China’s premier strikes bullish tone on economic growth despite widespread concerns

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China’s Premier Li Qiang struck an upbeat tone about expansion in the world’s second largest economy on Tuesday, saying growth in the second quarter will be higher than it was in the first three months of the year.

“We are on track to achieve the annual growth target of ‘around 5%’ that we set earlier this year,” he told delegates at a World Economic Forum (WEF) summit in the northern Chinese city of Tianjin.

“We are fully confident and have the ability to promote the high quality development track of China’s economy over a long period of time.”

Li’s comments come as Beijing grapples with mounting economic headwinds. After China achieved solid 4.5% expansion in the first quarter, its recovery has lost momentum across many sectors, including manufacturing, property, retail and exports.

On Monday, S&P Global cut its 2023 growth forecast for the country to 5.2% from 5.5% previously. It was the first time a global credit ratings agency had cut China’s growth projections this year. Its analysts cited weak confidence among consumers and in the housing market as the key risks.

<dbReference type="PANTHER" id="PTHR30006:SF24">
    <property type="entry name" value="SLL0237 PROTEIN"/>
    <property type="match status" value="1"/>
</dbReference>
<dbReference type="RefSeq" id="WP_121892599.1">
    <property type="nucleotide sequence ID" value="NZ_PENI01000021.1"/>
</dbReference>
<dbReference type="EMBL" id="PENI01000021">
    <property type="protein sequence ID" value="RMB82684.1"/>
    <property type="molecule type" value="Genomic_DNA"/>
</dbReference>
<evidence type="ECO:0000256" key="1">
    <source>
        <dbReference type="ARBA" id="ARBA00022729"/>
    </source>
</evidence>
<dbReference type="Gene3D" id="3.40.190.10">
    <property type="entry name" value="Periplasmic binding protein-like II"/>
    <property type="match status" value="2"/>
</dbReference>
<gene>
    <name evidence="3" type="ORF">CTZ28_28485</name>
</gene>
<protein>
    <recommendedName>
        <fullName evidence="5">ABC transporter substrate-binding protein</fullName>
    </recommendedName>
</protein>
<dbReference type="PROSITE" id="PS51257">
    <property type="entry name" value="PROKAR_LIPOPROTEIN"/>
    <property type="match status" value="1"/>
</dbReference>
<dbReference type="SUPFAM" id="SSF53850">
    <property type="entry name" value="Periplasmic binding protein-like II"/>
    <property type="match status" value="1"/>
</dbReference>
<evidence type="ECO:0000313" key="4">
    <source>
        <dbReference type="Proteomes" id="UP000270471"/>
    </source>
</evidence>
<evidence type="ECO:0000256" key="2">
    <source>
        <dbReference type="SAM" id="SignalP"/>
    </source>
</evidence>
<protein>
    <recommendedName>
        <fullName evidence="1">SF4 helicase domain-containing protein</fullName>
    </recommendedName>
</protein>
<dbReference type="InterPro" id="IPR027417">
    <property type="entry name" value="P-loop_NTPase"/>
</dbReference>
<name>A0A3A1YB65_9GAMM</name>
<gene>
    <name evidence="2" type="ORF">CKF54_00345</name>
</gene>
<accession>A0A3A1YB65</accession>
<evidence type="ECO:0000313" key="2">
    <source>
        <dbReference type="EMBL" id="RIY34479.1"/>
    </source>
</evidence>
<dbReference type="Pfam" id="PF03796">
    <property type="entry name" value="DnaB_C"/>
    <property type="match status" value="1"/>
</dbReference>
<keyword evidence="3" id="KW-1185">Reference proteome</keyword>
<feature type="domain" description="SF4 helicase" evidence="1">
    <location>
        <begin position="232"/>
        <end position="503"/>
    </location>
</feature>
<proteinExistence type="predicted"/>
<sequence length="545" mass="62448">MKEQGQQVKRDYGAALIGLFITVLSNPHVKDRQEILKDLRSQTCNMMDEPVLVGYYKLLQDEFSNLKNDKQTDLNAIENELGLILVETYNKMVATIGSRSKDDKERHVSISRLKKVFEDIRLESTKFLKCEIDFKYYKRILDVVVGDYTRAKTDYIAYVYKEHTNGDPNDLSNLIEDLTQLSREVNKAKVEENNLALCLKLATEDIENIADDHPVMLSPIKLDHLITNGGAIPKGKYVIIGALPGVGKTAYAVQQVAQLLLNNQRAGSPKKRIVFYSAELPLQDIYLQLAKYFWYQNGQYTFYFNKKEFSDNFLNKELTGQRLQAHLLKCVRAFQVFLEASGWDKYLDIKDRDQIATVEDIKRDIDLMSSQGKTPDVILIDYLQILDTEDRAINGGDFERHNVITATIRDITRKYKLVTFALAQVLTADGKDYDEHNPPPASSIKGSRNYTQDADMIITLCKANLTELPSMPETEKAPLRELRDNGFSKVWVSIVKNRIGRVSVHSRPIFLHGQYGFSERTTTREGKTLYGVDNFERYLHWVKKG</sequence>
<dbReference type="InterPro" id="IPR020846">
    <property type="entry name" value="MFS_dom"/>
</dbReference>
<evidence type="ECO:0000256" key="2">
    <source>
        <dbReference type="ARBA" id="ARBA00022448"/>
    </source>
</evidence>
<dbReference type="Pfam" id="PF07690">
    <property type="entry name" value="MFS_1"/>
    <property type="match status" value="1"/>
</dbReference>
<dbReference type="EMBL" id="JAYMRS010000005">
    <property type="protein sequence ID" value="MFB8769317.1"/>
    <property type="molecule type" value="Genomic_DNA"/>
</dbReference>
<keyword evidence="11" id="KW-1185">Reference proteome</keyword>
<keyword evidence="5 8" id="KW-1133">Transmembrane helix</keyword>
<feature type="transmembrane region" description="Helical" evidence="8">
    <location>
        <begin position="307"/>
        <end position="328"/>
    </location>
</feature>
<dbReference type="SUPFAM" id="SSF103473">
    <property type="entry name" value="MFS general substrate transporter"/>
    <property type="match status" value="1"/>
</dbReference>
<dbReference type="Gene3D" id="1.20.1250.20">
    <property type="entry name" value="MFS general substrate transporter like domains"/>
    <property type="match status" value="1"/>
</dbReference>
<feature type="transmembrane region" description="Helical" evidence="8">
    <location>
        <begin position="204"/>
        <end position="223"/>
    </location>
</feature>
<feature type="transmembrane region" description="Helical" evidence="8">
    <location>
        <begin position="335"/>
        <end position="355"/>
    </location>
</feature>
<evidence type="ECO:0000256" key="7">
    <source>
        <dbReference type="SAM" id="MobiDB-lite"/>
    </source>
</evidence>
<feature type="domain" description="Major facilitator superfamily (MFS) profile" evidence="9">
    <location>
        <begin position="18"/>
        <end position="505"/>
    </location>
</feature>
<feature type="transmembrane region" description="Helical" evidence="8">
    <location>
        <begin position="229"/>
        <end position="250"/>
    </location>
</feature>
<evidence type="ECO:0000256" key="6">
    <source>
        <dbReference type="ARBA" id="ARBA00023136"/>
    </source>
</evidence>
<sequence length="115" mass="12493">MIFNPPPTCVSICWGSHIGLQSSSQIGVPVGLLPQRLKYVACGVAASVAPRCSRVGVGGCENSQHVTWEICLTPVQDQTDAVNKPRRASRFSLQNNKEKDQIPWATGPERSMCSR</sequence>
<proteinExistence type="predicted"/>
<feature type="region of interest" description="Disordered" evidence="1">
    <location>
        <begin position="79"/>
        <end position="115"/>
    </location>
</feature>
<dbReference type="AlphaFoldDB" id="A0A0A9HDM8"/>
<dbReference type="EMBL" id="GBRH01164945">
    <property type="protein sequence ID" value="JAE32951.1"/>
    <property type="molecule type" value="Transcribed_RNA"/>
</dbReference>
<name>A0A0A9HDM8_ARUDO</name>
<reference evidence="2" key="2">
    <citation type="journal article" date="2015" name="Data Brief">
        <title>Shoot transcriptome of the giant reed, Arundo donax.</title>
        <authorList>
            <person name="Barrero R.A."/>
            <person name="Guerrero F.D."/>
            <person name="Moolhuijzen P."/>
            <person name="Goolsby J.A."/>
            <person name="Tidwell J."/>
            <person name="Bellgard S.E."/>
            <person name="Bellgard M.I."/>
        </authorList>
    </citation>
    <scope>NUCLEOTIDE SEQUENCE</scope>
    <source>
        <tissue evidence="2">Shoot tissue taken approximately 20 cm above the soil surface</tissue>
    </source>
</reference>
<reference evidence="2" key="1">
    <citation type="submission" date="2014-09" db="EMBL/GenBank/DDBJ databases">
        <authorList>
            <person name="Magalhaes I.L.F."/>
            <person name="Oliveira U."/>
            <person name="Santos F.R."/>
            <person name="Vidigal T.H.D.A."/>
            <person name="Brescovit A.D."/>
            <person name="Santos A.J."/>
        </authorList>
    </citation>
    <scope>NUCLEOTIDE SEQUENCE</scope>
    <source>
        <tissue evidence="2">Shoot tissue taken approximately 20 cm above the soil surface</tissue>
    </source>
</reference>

Earlier this month, a string of Wall Street banks also slashed their forecasts. Goldman Sachs said the recovery sparked by the country’s post-Covid reopening in the first quarter appeared to have “fizzled out” in the April-to-June period as it downgraded its annual forecast to 5.4% from 6%.

To bolster growth, the People’s Bank of China cut its main benchmark lending rates last week for the first time in 10 months. But many analysts called for a much bolder stimulus package, including measures to boost consumption and the housing market.

On Tuesday, Li pledged to do more to support the recovery.

“We will introduce … more pragmatic and more effective measures,” he said, adding the measures aim to boost domestic demand and market vitality.

Li spoke at a forum that was held in person for the first time in four years. Known as the “Summer Davos,” it has over 1,500 participants, including the prime ministers of New Zealand, Vietnam, Barbados and Mongolia, as well as the international business and financial elite.

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